After transcription, the first author initially read through the data to become familiar with the material. The data were examined with a focus on the objective of the study, (i.e. evaluation of the teaching methods in the module). Codes were initially established for each of the points made during the discussion and these subsequently developed into themes.

Examination data analysis

The examination for the FACS module includes Single Best Answer Questions as well as a series of structured short answer written questions. Data were extracted for each students’ performance in each question.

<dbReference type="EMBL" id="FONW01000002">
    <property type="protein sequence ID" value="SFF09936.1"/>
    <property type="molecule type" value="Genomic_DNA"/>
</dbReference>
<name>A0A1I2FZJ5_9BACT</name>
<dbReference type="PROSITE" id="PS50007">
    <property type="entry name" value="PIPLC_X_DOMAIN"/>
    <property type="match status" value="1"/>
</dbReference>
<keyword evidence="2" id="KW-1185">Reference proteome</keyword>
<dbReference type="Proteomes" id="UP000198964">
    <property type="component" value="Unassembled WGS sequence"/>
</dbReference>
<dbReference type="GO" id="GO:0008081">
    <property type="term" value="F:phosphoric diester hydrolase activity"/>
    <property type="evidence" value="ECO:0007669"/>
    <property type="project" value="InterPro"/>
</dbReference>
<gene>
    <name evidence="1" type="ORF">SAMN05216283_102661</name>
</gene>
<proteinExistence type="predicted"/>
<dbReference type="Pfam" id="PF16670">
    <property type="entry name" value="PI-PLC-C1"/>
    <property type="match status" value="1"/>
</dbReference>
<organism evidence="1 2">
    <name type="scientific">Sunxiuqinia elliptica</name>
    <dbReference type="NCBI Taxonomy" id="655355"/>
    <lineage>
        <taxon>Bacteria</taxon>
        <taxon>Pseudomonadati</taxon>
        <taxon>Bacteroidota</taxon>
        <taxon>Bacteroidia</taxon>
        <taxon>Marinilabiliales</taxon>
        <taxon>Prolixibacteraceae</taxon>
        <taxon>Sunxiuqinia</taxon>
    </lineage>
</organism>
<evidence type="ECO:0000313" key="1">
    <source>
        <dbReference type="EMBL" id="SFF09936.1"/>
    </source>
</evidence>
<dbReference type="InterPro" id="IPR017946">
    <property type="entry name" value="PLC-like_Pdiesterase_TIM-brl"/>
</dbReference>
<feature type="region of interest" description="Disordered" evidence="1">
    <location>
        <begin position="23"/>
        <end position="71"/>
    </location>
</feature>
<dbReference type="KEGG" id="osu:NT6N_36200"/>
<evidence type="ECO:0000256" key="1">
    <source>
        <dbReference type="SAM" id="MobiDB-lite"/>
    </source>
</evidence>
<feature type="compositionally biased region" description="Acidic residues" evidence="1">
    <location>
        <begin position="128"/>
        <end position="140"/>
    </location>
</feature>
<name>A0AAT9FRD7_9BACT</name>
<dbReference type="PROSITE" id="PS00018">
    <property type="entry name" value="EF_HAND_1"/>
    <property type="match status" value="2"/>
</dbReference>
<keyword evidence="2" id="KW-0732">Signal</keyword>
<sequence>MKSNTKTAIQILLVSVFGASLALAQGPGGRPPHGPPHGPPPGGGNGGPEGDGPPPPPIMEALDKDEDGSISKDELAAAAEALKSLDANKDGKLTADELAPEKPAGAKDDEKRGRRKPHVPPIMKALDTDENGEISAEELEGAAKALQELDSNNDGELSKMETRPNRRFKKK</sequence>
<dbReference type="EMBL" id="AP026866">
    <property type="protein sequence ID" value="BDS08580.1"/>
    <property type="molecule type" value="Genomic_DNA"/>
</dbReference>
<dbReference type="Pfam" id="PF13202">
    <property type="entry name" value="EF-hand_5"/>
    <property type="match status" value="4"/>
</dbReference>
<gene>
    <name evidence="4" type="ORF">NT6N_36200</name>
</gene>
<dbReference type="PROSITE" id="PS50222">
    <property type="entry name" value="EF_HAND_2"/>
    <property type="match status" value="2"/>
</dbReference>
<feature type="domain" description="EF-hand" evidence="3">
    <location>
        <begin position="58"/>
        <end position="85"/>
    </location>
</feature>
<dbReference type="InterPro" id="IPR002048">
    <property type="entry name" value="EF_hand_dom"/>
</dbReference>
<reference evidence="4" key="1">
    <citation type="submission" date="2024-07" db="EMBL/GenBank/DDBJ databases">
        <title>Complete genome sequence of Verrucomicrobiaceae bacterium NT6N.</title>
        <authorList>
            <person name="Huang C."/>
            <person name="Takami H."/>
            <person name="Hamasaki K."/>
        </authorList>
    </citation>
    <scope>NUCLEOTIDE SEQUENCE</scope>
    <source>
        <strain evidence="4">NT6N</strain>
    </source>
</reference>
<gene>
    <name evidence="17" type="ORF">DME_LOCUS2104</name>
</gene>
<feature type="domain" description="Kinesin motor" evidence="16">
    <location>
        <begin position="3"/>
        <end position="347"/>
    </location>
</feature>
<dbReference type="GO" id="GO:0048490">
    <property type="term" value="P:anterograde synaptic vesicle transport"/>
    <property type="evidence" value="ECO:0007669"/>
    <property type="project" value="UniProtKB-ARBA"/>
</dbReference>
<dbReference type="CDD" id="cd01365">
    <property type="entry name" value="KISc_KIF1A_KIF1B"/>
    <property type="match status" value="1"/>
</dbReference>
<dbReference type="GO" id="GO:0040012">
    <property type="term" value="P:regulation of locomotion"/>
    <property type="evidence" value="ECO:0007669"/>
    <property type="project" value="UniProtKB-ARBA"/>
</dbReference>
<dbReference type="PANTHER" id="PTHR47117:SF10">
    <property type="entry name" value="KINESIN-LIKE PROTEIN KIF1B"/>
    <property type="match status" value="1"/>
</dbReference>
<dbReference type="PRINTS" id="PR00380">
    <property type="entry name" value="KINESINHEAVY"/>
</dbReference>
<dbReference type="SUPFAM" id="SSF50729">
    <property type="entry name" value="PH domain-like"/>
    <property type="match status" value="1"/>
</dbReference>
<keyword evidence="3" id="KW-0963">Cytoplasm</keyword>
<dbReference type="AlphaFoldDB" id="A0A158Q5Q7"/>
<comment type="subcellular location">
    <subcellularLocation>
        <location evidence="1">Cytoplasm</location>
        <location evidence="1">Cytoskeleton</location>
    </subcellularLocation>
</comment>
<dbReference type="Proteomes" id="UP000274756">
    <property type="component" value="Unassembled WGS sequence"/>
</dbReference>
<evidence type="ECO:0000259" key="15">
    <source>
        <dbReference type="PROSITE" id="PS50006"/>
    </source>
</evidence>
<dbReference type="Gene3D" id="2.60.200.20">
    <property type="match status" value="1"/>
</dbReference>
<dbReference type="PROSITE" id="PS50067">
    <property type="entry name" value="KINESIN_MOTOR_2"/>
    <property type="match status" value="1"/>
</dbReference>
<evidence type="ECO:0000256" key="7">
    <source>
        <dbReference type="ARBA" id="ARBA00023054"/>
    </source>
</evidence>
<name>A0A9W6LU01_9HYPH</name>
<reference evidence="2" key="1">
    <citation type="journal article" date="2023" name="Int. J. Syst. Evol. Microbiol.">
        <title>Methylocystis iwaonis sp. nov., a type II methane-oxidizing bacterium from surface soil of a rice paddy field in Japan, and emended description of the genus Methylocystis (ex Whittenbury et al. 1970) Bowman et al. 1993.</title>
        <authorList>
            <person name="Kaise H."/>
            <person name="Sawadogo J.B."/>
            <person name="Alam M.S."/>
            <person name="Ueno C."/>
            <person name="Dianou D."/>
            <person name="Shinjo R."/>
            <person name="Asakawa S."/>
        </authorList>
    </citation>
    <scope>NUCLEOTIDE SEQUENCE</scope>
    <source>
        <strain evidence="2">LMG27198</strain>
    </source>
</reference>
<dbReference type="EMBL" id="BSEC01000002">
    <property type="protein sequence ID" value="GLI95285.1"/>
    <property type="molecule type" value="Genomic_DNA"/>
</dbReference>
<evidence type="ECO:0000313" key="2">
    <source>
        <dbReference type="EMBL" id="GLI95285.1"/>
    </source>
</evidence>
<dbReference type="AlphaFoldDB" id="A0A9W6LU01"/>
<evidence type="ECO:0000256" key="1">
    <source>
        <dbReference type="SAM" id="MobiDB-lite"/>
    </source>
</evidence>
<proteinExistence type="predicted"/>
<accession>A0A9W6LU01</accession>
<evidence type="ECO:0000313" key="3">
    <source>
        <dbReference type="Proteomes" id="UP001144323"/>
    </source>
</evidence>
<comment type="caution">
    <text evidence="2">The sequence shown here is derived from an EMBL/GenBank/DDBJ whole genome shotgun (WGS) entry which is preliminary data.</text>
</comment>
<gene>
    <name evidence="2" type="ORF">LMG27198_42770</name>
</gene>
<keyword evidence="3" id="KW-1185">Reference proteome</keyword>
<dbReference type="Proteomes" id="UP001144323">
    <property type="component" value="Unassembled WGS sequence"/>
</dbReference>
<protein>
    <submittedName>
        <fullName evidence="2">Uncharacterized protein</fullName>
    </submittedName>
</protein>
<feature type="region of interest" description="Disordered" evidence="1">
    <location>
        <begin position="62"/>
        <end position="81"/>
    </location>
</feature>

After data were anonymised, indicators of item difficulty i.e. the average score for each question, as well as the proportion of students failing (scoring less than 50%) were calculated for each question in each year. In addition, the Pearson’s correlation coefficient between the students’ score in each question, versus their performance in the rest of the examination (i.e. excluding their score in the question being assessed) was calculated. This figure gives an indication of how well an item discriminates between good and bad performing students. Squaring this (correlation coefficient) gives the coefficient of variation (R-squared). This coefficient of variation represents the proportion of the variation in one variable that is explained by the correlated variable. In the context of this study, the R-squared figure answers the question: How much of the variation in item test score is explained by the students’ performance in the rest of the examination? Ideally, this question would infer directly on the students’ ability or ‘true test score’, that is, how much of the variation in a question is explained by the ‘true test score’. However, since this ‘true test score’ is unobserved, the R-squared value between each question and the score attained in the rest of the examination (minus that question being assessed) can be used as an estimate of the relationship between the individual question score and candidates’ unobserved ‘true score’ using Classical Test Theory [10].